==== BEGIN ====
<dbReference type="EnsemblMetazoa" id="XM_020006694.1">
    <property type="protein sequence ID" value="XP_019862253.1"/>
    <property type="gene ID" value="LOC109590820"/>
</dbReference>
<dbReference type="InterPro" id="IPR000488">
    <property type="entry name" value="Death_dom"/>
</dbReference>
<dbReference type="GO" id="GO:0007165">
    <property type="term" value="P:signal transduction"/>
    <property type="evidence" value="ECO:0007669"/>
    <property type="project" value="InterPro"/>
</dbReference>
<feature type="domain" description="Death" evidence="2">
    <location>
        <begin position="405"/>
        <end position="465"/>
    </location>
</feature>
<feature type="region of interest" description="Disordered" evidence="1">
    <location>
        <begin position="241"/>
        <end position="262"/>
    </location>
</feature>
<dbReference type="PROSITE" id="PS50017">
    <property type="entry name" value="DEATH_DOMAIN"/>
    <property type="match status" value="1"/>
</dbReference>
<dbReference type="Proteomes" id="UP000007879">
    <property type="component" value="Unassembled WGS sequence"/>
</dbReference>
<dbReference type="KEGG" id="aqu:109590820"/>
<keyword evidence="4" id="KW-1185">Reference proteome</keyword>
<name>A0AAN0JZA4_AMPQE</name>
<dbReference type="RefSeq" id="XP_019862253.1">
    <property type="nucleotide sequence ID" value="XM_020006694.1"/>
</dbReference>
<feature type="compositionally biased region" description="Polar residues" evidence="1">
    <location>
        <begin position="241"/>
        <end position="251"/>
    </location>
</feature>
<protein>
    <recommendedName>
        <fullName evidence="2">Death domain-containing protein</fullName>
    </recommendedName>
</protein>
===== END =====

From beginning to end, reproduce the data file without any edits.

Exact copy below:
<dbReference type="EnsemblMetazoa" id="XM_020006694.1">
    <property type="protein sequence ID" value="XP_019862253.1"/>
    <property type="gene ID" value="LOC109590820"/>
</dbReference>
<dbReference type="InterPro" id="IPR000488">
    <property type="entry name" value="Death_dom"/>
</dbReference>
<dbReference type="GO" id="GO:0007165">
    <property type="term" value="P:signal transduction"/>
    <property type="evidence" value="ECO:0007669"/>
    <property type="project" value="InterPro"/>
</dbReference>
<feature type="domain" description="Death" evidence="2">
    <location>
        <begin position="405"/>
        <end position="465"/>
    </location>
</feature>
<feature type="region of interest" description="Disordered" evidence="1">
    <location>
        <begin position="241"/>
        <end position="262"/>
    </location>
</feature>
<dbReference type="PROSITE" id="PS50017">
    <property type="entry name" value="DEATH_DOMAIN"/>
    <property type="match status" value="1"/>
</dbReference>
<dbReference type="Proteomes" id="UP000007879">
    <property type="component" value="Unassembled WGS sequence"/>
</dbReference>
<dbReference type="KEGG" id="aqu:109590820"/>
<keyword evidence="4" id="KW-1185">Reference proteome</keyword>
<name>A0AAN0JZA4_AMPQE</name>
<dbReference type="RefSeq" id="XP_019862253.1">
    <property type="nucleotide sequence ID" value="XM_020006694.1"/>
</dbReference>
<feature type="compositionally biased region" description="Polar residues" evidence="1">
    <location>
        <begin position="241"/>
        <end position="251"/>
    </location>
</feature>
<protein>
    <recommendedName>
        <fullName evidence="2">Death domain-containing protein</fullName>
    </recommendedName>
</protein>